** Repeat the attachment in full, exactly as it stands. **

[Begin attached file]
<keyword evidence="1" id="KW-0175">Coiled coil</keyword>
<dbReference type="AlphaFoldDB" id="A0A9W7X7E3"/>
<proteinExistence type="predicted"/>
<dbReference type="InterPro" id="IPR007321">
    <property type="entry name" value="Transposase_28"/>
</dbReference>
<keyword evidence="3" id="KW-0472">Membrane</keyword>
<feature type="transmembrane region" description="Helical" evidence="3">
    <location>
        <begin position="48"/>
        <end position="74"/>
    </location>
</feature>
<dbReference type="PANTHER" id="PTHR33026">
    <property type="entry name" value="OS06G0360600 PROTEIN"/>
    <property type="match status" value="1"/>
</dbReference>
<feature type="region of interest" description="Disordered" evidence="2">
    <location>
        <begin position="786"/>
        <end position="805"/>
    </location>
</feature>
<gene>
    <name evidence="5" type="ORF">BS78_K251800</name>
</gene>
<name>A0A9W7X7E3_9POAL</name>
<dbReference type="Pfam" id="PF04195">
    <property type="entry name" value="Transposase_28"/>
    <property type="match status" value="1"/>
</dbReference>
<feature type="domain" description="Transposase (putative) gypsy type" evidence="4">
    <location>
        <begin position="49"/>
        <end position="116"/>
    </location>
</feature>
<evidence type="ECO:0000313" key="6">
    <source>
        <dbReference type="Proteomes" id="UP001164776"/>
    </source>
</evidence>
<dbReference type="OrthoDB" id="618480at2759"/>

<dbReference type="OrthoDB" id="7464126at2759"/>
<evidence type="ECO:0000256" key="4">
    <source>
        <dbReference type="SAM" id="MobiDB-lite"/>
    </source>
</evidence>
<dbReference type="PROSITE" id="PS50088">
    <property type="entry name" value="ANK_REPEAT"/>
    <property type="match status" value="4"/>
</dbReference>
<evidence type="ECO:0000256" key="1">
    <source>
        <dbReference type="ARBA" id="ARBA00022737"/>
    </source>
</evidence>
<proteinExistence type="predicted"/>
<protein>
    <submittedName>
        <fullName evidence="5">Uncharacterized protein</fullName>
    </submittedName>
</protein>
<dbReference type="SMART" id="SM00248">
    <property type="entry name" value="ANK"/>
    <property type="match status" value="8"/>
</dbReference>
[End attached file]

<keyword evidence="1" id="KW-0175">Coiled coil</keyword>
<dbReference type="AlphaFoldDB" id="A0A9W7X7E3"/>
<proteinExistence type="predicted"/>
<dbReference type="InterPro" id="IPR007321">
    <property type="entry name" value="Transposase_28"/>
</dbReference>
<keyword evidence="3" id="KW-0472">Membrane</keyword>
<feature type="transmembrane region" description="Helical" evidence="3">
    <location>
        <begin position="48"/>
        <end position="74"/>
    </location>
</feature>
<dbReference type="PANTHER" id="PTHR33026">
    <property type="entry name" value="OS06G0360600 PROTEIN"/>
    <property type="match status" value="1"/>
</dbReference>
<feature type="region of interest" description="Disordered" evidence="2">
    <location>
        <begin position="786"/>
        <end position="805"/>
    </location>
</feature>
<gene>
    <name evidence="5" type="ORF">BS78_K251800</name>
</gene>
<name>A0A9W7X7E3_9POAL</name>
<dbReference type="Pfam" id="PF04195">
    <property type="entry name" value="Transposase_28"/>
    <property type="match status" value="1"/>
</dbReference>
<feature type="domain" description="Transposase (putative) gypsy type" evidence="4">
    <location>
        <begin position="49"/>
        <end position="116"/>
    </location>
</feature>
<evidence type="ECO:0000313" key="6">
    <source>
        <dbReference type="Proteomes" id="UP001164776"/>
    </source>
</evidence>
<dbReference type="OrthoDB" id="618480at2759"/>

<dbReference type="OrthoDB" id="7464126at2759"/>
<evidence type="ECO:0000256" key="4">
    <source>
        <dbReference type="SAM" id="MobiDB-lite"/>
    </source>
</evidence>
<dbReference type="PROSITE" id="PS50088">
    <property type="entry name" value="ANK_REPEAT"/>
    <property type="match status" value="4"/>
</dbReference>
<evidence type="ECO:0000256" key="1">
    <source>
        <dbReference type="ARBA" id="ARBA00022737"/>
    </source>
</evidence>
<proteinExistence type="predicted"/>
<protein>
    <submittedName>
        <fullName evidence="5">Uncharacterized protein</fullName>
    </submittedName>
</protein>
<dbReference type="SMART" id="SM00248">
    <property type="entry name" value="ANK"/>
    <property type="match status" value="8"/>
</dbReference>